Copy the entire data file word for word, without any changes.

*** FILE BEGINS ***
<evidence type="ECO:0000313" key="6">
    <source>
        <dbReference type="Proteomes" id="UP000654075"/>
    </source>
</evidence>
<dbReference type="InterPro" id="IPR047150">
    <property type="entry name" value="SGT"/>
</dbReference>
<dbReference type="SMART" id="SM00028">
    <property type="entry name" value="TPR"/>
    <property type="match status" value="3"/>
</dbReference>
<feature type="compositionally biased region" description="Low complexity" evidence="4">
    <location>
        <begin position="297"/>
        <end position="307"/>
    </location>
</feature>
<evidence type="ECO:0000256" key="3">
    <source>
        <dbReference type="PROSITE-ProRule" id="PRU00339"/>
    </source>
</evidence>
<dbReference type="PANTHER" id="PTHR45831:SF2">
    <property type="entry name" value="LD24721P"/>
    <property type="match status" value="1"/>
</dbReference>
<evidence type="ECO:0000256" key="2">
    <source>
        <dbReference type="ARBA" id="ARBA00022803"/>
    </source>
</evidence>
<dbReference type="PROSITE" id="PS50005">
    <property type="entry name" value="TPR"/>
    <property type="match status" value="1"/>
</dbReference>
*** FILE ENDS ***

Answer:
<evidence type="ECO:0000313" key="6">
    <source>
        <dbReference type="Proteomes" id="UP000654075"/>
    </source>
</evidence>
<dbReference type="InterPro" id="IPR047150">
    <property type="entry name" value="SGT"/>
</dbReference>
<dbReference type="SMART" id="SM00028">
    <property type="entry name" value="TPR"/>
    <property type="match status" value="3"/>
</dbReference>
<feature type="compositionally biased region" description="Low complexity" evidence="4">
    <location>
        <begin position="297"/>
        <end position="307"/>
    </location>
</feature>
<evidence type="ECO:0000256" key="3">
    <source>
        <dbReference type="PROSITE-ProRule" id="PRU00339"/>
    </source>
</evidence>
<dbReference type="PANTHER" id="PTHR45831:SF2">
    <property type="entry name" value="LD24721P"/>
    <property type="match status" value="1"/>
</dbReference>
<evidence type="ECO:0000256" key="2">
    <source>
        <dbReference type="ARBA" id="ARBA00022803"/>
    </source>
</evidence>
<dbReference type="PROSITE" id="PS50005">
    <property type="entry name" value="TPR"/>
    <property type="match status" value="1"/>
</dbReference>